Detectives Sonny Crockett (Farrell) and Ricardo Tubbs (Foxx) work undercover investigating narcotics-smuggling in Florida. But when Crockett falls for the beautiful wife (Li) of a powerful arms and drugs trafficker, and Tubbs loved ones come under threat
It’s impossible to contemplate a big screen makeover of none-more-’80s cop show Miami Vice without some chortlesome comments about pastel suits, designer stubble, pet alligators and an aversion to socks. It’s similarly hard to quell uneasy thoughts of other cinematic retreads of venerable TV franchises, such as S.W.A.T. (which, lest we forget, also starred Farrell), Starsky & Hutch and The Dukes Of Hazzard. Still, only a fool would expect a filmmaker of Michael Mann’s calibre to deliver a camp, period-piece pastiche of the groundbreaking series that made his name. And if, through the lens of hindsight, the poncey apparel and gel-heavy coiffures of the original appear hilariously dated, it should be remembered that Miami Vice turned ’80s TV on its ear as surely as The Sopranos did a decade later. It was cool, intelligent, viscerally exciting fare. Much the same can be said of the movie.
Characteristically, Mann plunges us into the thick of his world with scant regard for exposition: a dazzling, kaleidoscopic nightclub scene finds undercover detectives Crockett and Tubbs (Farrell and Foxx) embroiled in a sting that has already gone catastrophically wrong. In short order, the tone of the entire movie is established — the clothes, the cars, the allure of Miami’s perfumed underbelly, the ever-present pall of danger and, above all, the minimal, cryogenic interplay between the two leads.
In complete command of his milieu, Mann states emphatically and immediately that this is not a buddy-cop movie. Throughout the entire film, Farrell and Foxx exchange barely a dozen lines. Their relationship is based on the kind of trust that makes words redundant. They don’t date each other’s sisters, they don’t pal around in the bar after work, and they don’t make wisecracks about their partner’s driving. These are stone-cold pros who subvert themselves unconditionally to the job.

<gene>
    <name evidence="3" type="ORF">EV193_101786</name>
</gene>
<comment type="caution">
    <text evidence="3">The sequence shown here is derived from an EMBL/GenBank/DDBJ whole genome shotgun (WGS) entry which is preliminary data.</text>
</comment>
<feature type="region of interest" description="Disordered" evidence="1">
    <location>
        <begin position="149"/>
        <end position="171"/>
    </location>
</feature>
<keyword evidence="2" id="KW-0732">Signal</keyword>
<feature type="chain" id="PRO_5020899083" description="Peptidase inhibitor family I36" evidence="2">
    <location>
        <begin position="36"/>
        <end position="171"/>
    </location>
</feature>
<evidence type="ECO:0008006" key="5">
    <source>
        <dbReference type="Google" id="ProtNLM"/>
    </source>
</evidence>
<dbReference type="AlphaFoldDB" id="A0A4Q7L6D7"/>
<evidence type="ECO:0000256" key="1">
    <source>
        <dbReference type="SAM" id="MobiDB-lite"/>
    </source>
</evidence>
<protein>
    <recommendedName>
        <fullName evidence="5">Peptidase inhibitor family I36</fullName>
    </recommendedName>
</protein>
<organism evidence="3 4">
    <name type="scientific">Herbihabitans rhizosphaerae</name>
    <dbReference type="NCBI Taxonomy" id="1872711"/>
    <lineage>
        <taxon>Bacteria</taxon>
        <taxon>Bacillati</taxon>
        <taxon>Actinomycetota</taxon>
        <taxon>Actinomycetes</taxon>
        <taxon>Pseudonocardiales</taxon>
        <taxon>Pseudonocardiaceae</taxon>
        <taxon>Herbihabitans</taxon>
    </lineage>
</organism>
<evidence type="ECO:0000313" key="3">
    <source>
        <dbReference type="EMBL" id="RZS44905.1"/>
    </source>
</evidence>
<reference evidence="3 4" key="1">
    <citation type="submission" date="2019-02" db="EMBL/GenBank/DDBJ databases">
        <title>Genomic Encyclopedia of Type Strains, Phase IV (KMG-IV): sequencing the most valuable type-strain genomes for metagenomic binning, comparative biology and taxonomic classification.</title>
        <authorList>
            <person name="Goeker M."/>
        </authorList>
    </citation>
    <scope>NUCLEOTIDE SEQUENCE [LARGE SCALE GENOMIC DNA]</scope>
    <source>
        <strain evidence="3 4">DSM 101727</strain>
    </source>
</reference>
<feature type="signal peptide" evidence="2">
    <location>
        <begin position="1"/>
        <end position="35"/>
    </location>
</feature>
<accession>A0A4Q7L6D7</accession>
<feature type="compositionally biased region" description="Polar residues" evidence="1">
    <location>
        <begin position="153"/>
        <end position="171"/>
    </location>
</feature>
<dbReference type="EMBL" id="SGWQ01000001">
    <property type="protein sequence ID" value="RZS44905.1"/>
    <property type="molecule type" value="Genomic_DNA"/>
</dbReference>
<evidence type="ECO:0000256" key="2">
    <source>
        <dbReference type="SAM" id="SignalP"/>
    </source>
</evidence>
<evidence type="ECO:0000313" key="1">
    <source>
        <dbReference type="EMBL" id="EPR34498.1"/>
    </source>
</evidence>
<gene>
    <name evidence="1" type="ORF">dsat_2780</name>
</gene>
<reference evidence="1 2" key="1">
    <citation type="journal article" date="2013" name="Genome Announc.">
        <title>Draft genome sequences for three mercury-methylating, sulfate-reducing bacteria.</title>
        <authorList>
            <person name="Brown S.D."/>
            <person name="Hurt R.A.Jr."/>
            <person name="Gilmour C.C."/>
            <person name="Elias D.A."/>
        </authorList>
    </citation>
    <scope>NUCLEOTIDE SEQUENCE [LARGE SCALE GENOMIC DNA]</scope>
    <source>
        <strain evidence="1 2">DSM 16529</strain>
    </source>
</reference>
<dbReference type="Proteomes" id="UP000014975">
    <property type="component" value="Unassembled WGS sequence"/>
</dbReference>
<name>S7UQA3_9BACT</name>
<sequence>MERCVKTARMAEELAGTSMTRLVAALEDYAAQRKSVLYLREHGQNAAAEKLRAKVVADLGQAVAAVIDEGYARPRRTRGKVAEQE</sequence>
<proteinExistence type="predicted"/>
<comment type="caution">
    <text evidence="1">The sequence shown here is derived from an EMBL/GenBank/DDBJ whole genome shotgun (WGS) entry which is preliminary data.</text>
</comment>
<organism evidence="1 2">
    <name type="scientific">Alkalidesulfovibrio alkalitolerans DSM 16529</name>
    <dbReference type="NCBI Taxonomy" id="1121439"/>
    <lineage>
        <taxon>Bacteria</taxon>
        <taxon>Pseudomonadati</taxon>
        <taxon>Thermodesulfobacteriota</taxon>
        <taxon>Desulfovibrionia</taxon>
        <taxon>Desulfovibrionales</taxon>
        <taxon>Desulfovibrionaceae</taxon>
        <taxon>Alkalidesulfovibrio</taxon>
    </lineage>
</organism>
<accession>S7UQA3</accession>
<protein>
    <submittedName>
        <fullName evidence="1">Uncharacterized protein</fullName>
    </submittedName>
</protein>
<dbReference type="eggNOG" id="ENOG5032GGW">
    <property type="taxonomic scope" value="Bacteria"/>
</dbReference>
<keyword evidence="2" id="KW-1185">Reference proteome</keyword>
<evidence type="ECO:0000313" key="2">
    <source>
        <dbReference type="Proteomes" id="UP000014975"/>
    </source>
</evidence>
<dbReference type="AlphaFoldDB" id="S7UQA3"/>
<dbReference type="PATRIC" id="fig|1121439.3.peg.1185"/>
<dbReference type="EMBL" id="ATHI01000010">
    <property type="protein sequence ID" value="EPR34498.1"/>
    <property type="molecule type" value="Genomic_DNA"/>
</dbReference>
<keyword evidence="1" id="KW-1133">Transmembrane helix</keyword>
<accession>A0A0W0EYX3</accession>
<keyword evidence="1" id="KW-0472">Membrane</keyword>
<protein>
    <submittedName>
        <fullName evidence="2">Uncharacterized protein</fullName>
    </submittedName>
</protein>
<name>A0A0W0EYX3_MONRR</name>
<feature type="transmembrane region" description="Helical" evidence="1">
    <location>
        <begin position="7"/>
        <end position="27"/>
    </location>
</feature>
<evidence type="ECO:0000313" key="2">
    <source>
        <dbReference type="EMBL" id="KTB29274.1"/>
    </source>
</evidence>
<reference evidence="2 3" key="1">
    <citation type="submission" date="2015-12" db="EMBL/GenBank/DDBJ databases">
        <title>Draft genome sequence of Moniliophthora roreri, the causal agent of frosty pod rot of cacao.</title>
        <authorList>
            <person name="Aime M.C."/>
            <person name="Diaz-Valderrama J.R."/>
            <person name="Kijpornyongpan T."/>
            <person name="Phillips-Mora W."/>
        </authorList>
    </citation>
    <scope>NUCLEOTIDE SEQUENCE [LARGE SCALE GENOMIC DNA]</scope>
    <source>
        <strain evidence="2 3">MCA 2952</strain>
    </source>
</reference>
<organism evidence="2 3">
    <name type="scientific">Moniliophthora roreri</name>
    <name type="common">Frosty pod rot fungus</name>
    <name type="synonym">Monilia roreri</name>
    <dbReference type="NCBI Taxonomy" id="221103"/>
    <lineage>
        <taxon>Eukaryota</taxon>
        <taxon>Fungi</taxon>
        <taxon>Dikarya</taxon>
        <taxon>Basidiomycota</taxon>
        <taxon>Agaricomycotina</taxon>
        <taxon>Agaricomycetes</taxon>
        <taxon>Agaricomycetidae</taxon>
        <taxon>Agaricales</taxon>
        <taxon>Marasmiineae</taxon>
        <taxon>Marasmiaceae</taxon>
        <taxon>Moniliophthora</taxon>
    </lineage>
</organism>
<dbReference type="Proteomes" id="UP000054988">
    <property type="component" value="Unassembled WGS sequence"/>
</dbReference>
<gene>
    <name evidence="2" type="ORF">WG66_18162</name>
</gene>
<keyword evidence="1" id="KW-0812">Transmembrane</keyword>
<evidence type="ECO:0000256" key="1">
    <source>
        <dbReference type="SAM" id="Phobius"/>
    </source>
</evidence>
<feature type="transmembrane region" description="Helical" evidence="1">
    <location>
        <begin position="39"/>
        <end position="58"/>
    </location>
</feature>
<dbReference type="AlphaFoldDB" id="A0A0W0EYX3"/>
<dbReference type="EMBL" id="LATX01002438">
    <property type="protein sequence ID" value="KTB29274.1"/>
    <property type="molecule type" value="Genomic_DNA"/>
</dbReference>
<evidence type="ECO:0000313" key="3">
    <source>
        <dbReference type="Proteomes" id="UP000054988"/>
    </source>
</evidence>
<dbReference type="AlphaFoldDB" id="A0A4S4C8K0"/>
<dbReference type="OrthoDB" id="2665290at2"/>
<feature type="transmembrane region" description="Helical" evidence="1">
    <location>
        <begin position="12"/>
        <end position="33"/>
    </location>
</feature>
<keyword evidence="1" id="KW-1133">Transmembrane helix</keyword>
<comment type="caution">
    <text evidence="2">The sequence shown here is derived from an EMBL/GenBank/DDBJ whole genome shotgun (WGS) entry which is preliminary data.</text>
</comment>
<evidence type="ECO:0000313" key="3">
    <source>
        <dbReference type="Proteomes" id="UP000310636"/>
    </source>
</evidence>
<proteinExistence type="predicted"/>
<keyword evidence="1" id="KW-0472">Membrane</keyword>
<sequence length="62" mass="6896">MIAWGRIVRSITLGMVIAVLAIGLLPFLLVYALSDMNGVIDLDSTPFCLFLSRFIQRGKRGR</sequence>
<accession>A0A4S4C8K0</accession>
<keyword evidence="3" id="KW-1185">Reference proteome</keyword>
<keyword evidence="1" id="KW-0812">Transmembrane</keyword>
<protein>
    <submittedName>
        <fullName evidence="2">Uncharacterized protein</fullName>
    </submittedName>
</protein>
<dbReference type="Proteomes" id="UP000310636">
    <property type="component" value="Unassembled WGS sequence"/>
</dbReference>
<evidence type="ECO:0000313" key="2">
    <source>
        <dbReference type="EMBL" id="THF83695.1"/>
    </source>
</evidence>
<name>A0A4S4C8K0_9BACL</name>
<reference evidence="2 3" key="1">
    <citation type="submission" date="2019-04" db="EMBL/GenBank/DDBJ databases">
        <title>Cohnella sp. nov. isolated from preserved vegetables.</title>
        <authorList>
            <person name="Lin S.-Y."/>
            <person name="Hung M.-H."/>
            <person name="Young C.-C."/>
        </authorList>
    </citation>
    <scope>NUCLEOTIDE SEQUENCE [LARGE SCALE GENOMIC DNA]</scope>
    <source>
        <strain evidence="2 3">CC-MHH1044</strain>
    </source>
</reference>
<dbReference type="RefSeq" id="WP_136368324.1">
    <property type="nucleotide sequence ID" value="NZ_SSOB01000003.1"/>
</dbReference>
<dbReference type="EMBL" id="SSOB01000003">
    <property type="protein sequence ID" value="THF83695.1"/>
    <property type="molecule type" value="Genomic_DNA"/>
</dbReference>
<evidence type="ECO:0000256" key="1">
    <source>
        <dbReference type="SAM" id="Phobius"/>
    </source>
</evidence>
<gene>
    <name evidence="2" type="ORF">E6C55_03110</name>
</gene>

In keeping with this, Mann mercilessly declines to conform to convention. As the plot thickens (and thickens and thickens) and Crockett and Tubbs delve deeper into the labyrinth of narcotics trafficking, the anticipated punctuation points of action and violence refuse to materialize. After a flurry of gunplay in the first reel, the machinations of the set-up become maddeningly protracted (the sub-plot with Farrell and Gong Li doesn’t help, either). And although the iconic Ferrari (now black) is present and correct, the obligatory set-piece car chase is conspicuously absent.
When the release does come, of course, it is with chest-caving intensity. Only Mann could make such routine guff as a SWAT-style hostage rescue or a drug deal gone bad look fresh, and if you thought not even he could top the gun battle in Heat, think again. But despite its uncompromising attitude — or perhaps because of it — there is a coldness, a serene aloofness to Mann’s film that keeps the audience at a distance. Because their lives depend on holding their true identities in check, we never get a fix on who Crockett and Tubbs are. One of the key themes of the film is the disorientating effect that deep cover exerts on those who pursue it, but it’s still difficult to identify with characters you can never fully identify.
Miami Vice is a flawed film, recondite and infuriatingly drawn out in places, yet it bears the stamp of authorship. It is Mann’s exercise in restraint, as far from the crass, clichéd male-bonding rituals of Bad Boys as you could imagine. And, naturally, it is never less than breathtaking to look at. No-one captures the intoxicating allure of the urban landscape at night like Michael Mann. Farrell and Foxx might get top billing, but it is the city of Miami, seductive, dangerous and teeming with nocturnal portent, that is the star of this show.
Bearing all the Mann hallmarks, this is visually enthralling, relentlessly stylish crime drama. A little too languorous for its own good at times, but still vastly superior entertainment.